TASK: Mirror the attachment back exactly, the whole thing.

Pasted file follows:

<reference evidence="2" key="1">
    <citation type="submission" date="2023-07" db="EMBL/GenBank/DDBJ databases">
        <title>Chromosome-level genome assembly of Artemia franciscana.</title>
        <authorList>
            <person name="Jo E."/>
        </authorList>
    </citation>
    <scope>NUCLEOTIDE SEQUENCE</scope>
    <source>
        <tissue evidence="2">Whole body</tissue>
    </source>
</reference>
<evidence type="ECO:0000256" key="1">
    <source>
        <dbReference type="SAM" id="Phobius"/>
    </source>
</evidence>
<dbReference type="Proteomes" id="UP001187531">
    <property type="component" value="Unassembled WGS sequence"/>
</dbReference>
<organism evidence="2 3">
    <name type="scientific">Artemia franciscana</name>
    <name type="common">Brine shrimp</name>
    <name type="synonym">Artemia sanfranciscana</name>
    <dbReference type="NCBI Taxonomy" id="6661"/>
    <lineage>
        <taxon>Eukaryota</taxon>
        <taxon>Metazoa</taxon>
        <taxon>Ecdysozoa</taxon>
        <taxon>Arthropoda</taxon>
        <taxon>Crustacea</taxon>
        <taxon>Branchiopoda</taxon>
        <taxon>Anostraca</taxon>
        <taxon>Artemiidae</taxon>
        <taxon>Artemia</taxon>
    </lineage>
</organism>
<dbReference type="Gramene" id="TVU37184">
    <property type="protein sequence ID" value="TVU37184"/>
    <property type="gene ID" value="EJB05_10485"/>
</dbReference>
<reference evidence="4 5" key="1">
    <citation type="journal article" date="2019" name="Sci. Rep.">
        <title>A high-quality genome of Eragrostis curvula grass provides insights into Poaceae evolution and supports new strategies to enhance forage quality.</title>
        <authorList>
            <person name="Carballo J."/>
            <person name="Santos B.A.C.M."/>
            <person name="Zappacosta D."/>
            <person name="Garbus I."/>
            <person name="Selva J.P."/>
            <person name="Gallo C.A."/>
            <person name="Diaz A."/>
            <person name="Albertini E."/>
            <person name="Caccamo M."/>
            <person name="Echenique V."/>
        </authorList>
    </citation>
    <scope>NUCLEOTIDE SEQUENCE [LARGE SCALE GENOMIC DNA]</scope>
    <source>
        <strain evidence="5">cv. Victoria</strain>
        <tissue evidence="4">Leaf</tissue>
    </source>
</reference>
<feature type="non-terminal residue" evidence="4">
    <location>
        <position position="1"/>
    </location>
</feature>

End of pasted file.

<reference evidence="2" key="1">
    <citation type="submission" date="2023-07" db="EMBL/GenBank/DDBJ databases">
        <title>Chromosome-level genome assembly of Artemia franciscana.</title>
        <authorList>
            <person name="Jo E."/>
        </authorList>
    </citation>
    <scope>NUCLEOTIDE SEQUENCE</scope>
    <source>
        <tissue evidence="2">Whole body</tissue>
    </source>
</reference>
<evidence type="ECO:0000256" key="1">
    <source>
        <dbReference type="SAM" id="Phobius"/>
    </source>
</evidence>
<dbReference type="Proteomes" id="UP001187531">
    <property type="component" value="Unassembled WGS sequence"/>
</dbReference>
<organism evidence="2 3">
    <name type="scientific">Artemia franciscana</name>
    <name type="common">Brine shrimp</name>
    <name type="synonym">Artemia sanfranciscana</name>
    <dbReference type="NCBI Taxonomy" id="6661"/>
    <lineage>
        <taxon>Eukaryota</taxon>
        <taxon>Metazoa</taxon>
        <taxon>Ecdysozoa</taxon>
        <taxon>Arthropoda</taxon>
        <taxon>Crustacea</taxon>
        <taxon>Branchiopoda</taxon>
        <taxon>Anostraca</taxon>
        <taxon>Artemiidae</taxon>
        <taxon>Artemia</taxon>
    </lineage>
</organism>
<dbReference type="Gramene" id="TVU37184">
    <property type="protein sequence ID" value="TVU37184"/>
    <property type="gene ID" value="EJB05_10485"/>
</dbReference>
<reference evidence="4 5" key="1">
    <citation type="journal article" date="2019" name="Sci. Rep.">
        <title>A high-quality genome of Eragrostis curvula grass provides insights into Poaceae evolution and supports new strategies to enhance forage quality.</title>
        <authorList>
            <person name="Carballo J."/>
            <person name="Santos B.A.C.M."/>
            <person name="Zappacosta D."/>
            <person name="Garbus I."/>
            <person name="Selva J.P."/>
            <person name="Gallo C.A."/>
            <person name="Diaz A."/>
            <person name="Albertini E."/>
            <person name="Caccamo M."/>
            <person name="Echenique V."/>
        </authorList>
    </citation>
    <scope>NUCLEOTIDE SEQUENCE [LARGE SCALE GENOMIC DNA]</scope>
    <source>
        <strain evidence="5">cv. Victoria</strain>
        <tissue evidence="4">Leaf</tissue>
    </source>
</reference>
<feature type="non-terminal residue" evidence="4">
    <location>
        <position position="1"/>
    </location>
</feature>